Madrid Bombing Hits Close to Home
STEVE INSKEEP, host:
And let's listen next to what we call the reporter's notebook. One of our correspondents tells us a story that didn't make headlines but is revealing. Just before New Year's, a powerful explosion demolished an entire section of the parking garage at Madrid's new international airport. There were warnings, but two Ecuadorian immigrants were killed while napping in their cars. This blast was blamed on the Basque separatist group ETA, shattering its nine-month-old ceasefire.
Now, Jerome Socolovsky has covered the Basque conflict for the past six years and this time it came uncomfortably close.
JEROME SOCOLOVSKY: On New Year's Eve I came back from vacation and found that someone had blown up my car, or so it seemed. I'd left it in the five-story parking garage at the airport. Now a huge section of the garage, just about where I'd left the car, was gone.
At the entrance, several airport employees in neon green uniforms stood around a folding table. Is my car OK, I asked them. By now I knew it was an ETA attack, but I didn't know there were two people missing. ETA usually gives police time to evacuate everyone.
It was 11:00 p.m. on New Year's Eve. Perhaps it was not the best time to face Spanish bureaucracy. One of the neon people handed me a green piece of paper and said, fill out this form. OK, so I figured it was too much to ask that they have the license numbers of all the cars squashed under thousands of tons of rubble. But couldn't someone have made a list of cars that survived the blast? Apparently not.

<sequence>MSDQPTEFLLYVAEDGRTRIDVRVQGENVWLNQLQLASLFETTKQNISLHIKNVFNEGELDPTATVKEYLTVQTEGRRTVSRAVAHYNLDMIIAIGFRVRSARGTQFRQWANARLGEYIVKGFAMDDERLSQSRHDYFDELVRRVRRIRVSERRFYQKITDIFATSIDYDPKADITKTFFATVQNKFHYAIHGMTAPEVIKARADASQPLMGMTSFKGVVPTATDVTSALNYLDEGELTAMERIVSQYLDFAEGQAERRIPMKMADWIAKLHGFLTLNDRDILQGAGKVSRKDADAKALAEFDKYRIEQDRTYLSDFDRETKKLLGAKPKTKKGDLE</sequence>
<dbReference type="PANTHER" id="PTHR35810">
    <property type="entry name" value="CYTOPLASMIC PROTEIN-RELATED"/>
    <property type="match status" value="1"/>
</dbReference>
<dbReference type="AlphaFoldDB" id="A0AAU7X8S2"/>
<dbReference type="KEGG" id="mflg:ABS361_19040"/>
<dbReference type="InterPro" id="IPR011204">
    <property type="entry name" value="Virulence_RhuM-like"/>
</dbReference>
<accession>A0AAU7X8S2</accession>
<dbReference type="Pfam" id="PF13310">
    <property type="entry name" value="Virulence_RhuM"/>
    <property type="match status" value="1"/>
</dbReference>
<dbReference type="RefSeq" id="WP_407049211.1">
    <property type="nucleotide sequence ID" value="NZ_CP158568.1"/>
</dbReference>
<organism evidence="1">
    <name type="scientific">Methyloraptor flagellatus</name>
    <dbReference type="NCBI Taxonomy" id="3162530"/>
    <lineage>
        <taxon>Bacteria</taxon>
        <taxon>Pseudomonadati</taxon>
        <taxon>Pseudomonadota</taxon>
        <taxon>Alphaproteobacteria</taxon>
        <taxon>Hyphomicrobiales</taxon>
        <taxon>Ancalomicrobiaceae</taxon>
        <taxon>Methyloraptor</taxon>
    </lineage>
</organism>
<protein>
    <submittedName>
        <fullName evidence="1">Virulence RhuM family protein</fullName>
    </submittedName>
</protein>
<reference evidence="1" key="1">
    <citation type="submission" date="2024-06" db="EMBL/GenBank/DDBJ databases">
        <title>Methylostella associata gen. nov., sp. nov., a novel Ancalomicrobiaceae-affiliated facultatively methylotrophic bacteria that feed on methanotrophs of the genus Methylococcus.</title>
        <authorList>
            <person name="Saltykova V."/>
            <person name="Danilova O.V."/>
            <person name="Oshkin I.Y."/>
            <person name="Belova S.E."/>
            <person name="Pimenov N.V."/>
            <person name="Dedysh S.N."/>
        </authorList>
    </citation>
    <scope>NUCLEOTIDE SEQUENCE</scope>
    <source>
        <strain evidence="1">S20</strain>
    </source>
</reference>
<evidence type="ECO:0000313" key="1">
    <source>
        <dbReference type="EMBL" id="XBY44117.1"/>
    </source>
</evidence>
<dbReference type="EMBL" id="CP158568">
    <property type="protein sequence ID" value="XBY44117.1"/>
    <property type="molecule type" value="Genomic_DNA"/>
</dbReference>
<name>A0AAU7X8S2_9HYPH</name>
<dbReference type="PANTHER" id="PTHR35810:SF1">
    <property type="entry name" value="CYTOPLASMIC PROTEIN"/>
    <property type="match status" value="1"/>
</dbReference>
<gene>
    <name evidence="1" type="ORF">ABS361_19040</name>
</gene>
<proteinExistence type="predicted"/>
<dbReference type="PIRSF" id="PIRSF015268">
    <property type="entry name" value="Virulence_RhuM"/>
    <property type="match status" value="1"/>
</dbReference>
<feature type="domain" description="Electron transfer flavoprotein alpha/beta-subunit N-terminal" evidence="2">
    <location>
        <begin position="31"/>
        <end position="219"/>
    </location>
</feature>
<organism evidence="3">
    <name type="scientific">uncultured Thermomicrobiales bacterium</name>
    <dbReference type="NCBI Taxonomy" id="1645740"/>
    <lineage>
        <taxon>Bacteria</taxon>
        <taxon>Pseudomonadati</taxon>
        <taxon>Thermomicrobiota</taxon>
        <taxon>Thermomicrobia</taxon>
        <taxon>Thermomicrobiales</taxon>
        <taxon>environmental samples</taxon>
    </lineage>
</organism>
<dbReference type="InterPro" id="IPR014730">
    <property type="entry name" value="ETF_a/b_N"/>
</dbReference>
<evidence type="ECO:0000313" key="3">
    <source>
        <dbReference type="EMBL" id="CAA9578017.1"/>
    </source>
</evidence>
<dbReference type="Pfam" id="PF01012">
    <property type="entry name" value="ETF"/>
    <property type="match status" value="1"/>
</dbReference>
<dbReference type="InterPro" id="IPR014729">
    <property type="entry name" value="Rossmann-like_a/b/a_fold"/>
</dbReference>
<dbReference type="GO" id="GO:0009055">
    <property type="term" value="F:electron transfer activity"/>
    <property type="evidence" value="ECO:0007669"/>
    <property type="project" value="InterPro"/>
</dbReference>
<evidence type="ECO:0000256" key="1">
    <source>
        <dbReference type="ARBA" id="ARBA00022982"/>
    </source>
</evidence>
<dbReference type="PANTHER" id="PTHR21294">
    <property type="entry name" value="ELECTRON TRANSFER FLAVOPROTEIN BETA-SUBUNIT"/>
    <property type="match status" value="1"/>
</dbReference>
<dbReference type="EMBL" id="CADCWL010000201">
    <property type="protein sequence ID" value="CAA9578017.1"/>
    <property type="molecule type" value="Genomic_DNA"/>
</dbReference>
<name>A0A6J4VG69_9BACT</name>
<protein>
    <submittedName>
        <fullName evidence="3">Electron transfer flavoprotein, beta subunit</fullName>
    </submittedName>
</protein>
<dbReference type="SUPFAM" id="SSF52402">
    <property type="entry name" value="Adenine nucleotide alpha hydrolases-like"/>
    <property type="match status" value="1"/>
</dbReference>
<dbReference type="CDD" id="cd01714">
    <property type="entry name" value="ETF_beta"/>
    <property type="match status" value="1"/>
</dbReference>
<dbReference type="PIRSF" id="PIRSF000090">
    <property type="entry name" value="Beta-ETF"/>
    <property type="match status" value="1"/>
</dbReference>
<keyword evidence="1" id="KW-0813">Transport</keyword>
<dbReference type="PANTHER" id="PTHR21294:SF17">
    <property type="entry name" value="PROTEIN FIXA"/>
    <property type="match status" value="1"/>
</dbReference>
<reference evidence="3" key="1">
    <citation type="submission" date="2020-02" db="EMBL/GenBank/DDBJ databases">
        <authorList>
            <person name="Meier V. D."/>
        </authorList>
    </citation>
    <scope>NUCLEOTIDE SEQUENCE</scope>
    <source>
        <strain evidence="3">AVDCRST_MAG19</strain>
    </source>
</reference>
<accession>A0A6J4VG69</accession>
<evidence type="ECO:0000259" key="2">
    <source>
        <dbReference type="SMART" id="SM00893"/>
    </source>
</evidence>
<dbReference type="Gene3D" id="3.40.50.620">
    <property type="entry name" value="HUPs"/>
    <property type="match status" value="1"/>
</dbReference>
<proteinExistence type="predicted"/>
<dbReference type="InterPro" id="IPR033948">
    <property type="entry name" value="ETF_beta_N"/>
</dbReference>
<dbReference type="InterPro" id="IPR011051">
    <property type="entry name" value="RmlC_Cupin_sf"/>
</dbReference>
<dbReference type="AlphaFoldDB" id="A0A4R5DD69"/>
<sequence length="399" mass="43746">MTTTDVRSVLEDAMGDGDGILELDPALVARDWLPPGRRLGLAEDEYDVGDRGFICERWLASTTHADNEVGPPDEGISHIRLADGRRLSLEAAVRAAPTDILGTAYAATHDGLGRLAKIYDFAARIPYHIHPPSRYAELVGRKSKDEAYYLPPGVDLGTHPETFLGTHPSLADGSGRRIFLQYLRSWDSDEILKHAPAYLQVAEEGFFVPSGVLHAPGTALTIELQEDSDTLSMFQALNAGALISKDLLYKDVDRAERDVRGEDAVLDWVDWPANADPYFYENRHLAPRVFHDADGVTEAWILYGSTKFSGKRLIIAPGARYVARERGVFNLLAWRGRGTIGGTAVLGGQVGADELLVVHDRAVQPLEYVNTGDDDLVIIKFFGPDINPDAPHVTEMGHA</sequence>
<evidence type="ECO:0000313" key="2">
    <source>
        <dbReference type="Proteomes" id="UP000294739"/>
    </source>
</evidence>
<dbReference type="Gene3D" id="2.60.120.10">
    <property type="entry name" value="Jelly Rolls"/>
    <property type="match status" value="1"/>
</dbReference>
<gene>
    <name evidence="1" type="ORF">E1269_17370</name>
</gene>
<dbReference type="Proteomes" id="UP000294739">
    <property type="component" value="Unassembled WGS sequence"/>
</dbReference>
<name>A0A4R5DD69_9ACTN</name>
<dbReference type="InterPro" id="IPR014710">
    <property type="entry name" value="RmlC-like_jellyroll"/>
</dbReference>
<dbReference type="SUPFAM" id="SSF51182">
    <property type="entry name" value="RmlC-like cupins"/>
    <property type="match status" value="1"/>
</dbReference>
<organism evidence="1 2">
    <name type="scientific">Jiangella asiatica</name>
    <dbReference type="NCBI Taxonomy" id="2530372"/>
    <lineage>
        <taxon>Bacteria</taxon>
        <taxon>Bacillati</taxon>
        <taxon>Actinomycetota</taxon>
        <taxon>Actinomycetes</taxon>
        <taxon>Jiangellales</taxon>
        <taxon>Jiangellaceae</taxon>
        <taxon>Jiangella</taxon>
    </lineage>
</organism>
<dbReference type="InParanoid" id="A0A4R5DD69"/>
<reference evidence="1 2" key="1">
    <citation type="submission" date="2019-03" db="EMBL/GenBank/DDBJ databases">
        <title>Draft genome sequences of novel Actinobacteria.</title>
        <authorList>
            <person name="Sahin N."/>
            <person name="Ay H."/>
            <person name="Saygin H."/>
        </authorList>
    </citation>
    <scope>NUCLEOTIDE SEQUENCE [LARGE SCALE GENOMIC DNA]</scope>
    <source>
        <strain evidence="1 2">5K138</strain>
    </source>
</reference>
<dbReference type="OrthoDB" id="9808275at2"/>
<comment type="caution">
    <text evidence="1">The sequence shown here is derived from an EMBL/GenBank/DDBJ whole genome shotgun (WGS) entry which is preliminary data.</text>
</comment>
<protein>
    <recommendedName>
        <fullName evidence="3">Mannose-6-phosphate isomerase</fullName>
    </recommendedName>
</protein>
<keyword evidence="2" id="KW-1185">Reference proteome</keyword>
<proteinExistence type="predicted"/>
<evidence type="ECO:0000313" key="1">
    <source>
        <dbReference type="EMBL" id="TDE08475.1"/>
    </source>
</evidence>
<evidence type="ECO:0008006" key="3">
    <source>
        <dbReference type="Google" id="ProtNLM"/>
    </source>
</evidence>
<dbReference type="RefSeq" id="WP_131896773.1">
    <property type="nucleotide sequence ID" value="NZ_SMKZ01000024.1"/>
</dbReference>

I could almost smell the brand of rum these helpful customer service representatives had already started drinking to welcome the new year. So, how do we get home then, I asked the green woman. None of the car rental counters was open at this hour. I was holding my baby in my arms since the airline had lost his stroller and I was looking at a $100 cab ride to get my family home.
You have to cover all expenses, the woman said. Would I get my money back? In theory, she sighed. At this point my car was flat as a crushed beer can for all I knew. I wondered if all the other car owners were getting the same treatment.
The next morning I saw a photo in the paper, a giant gaping chasm where a parking garage once stood. In the background, through a haze of smoke, you could make out a vehicle parked on a floor that was still intact, very close to the brink. Same make, same model, same color as mine. Was that my car? I called one, two, three, four, five different customer help lines. We have no information, they all said.
Finally, four days after the bombing, I got a call. A stern voice said, you can come and get your car, and then the line went dead. Back at the airport, I walked past mounds of crumpled metal and dangling chunks of concrete flooring with parking spots still painted on them. And then I saw it only two rows away from the abyss.
I started quickly down the steps only to be stopped by a burly security guard. I showed him my green form but he said, no, I needed a white form. So it was back to the neon people at the airport claims desk. Now their primary concern seemed to be that I collect my unscratched vehicle and make myself scarce.
But what about my $100 cab fare? If I want that compensated, I should fill out this other beige form and send it to... by now, I'd given up. As I drove out of the parking garage, I realized that ours was a lucky escape. A day later and we would have been at the airport when the bomb went off.
If this is the way we were treated, I wondered about the families of the Ecuadorians and all the other real victims of terrorism in this country.
For NPR News, I'm Jerome Socolovsky in Madrid.
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